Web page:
Compared to the first Raptor Island movie, this is “Citizen Kane” crossed with “Wild Strawberries”. I started watching it with a sense of dread, the memory of Lorenzo Lamas sleepwalking his way through the woods still fresh in my mind, but as the film continued my dread quickly lifted and by the end I was thoroughly enjoying it.
It’s 2066, and the USS Santee (named after a famous ship from the US Civil War, fact fans) is taking a team of Marines to a far distant planet to answer a distress call. Along with them is a group of scientists, and the first team we see them…they beam down to the planet! I do like a good beaming down. For reasons completely unknown – although probably to do with some clause in their contracts – two actors return from the first film, playing completely different roles. Those two are Steven Bauer, best known to us these days as Don Eladio in “Breaking Bad”, and Peter Jason, a dependable “that guy” actor, and they’re the two main marines. Musetta Vander, genre queen and one of the stars of “Project Shadowchaser 3”, is a marine too, and the two main scientists are Ted Raimi and Vanessa Angel. Look at all those names! Compared to Raptor Island, when all we had was Lamas looking like he couldn’t be bothered to be there, and Bauer silently fuming in the background, this is a vast improvement.
Their arrival on the planet is in a faux medieval village, which is an interesting visual mashup. I imagine that they had access to several sets for free and decided to use them, and even to adapt segments of the story around them. This has something of the old spirit of Roger Corman, who would occasionally write a film in days if he got access to a certain set, and while it’s not the greatest set in the world, it is certainly better than some woods. They encounter the same fairly awful CGI raptors they did in the first film, with the addition of at least one model for closeups, and then discover a way into the castle, which is attached to the village.
I know little about the military, being a lifelong pacifist, but I can tell when a film does it wrong. One of our previous reviews, “Ozombie”, has ample examples of a military group that deserves to die, but this film is different. The marines move as a group, have tactics, don’t let raptors sneak up on them unawares, don’t spray bullets around like confetti, and while it’s only a little thing, it lifts the film when you know someone who actually gave a damn worked on it.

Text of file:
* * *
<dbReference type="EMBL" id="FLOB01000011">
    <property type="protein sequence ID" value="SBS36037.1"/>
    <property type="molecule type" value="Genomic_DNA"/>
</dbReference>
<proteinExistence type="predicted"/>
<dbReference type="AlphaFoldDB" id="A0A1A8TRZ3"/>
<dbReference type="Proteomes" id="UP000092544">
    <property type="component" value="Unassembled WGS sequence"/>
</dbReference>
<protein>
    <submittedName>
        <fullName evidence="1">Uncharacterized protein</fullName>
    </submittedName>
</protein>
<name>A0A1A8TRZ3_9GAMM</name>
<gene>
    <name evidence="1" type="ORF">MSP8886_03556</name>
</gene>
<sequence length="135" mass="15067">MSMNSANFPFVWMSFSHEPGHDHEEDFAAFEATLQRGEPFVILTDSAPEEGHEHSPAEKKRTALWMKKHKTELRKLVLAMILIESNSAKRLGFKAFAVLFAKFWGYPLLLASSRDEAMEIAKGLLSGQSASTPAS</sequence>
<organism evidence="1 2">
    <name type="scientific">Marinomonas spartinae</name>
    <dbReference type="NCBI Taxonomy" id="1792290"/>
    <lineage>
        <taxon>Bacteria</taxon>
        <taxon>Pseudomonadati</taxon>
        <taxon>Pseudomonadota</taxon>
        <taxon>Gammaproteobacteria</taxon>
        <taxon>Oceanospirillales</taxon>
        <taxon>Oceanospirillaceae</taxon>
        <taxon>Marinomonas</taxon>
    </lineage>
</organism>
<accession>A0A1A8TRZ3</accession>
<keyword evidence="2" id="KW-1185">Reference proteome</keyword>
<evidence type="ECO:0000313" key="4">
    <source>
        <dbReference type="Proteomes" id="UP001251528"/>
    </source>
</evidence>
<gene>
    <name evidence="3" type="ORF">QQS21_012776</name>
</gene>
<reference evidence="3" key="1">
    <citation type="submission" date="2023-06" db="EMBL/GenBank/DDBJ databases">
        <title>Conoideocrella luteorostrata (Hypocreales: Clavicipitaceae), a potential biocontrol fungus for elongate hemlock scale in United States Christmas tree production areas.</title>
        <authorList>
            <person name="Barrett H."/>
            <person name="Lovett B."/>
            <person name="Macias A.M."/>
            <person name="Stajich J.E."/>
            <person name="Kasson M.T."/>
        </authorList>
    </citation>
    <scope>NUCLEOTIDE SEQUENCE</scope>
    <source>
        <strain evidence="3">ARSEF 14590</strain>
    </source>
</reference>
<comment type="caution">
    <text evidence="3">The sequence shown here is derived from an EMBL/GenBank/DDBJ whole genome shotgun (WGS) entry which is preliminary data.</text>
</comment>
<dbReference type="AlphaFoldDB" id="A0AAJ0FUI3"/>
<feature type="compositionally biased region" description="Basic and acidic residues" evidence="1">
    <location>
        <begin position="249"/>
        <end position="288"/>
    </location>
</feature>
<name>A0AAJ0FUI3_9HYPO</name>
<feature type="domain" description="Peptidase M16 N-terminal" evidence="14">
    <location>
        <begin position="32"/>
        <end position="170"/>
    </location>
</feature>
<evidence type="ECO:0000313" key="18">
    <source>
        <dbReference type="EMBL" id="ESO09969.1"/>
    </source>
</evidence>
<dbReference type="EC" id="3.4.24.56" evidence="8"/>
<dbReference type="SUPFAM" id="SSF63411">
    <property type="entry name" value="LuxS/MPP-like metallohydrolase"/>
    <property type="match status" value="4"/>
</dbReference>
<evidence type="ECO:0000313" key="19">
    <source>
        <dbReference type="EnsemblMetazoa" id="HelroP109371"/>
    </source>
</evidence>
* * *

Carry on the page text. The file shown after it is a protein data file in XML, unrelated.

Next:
The film cuts back to the ship orbiting the planet from time to time, so some of the drama in the last two-thirds of the film comes from a storm which engulfs the planet, cutting off communication between the marines and the ship. We’ve also got the raptors who keep everyone busy, a lot of mysterious alien artifacts dotted around the castle, and Ted Raimi taking an unusual interest in the raptor blood. Oh, the film bought a decapitation special effect and get their money’s worth by using it several times, as raptors figure out the quickest way to off their human foes. There’s a surprising amount of gore for a SyFy Channel movie, but they may have made some edits for the TV version.
None of the twists and turns the film takes are terribly original, I suppose, but the fact the film does them well is more surprising than any weird plot device it could throw at us. There are three different stories – marines vs. raptors; scientists vs. marines; and the drama on the orbiting ship, and they’re all tightly done. There’s a bit at the beginning where the marines are setting up, and they all have weapons that soldiers would use today. One of the grunts makes a reference to the relatively ancient nature of their firearms (because building laser-weapons would be outside the film’s budget) and they actually make it part of the plot. I really want to get across to people reading this how surprising watching this film was – if you spend all day watching classics, then “Planet Raptor” would probably appear terrible, but as a sequel to such a spectacularly rotten film, it’s amazing.
The relationships between characters appear real and natural, the backstory informs the character choices rather than just being a way for the film to take up space, and the conclusion is satisfying. And it feels really weird to be saying that about a SyFy movie.
Rating: thumbs up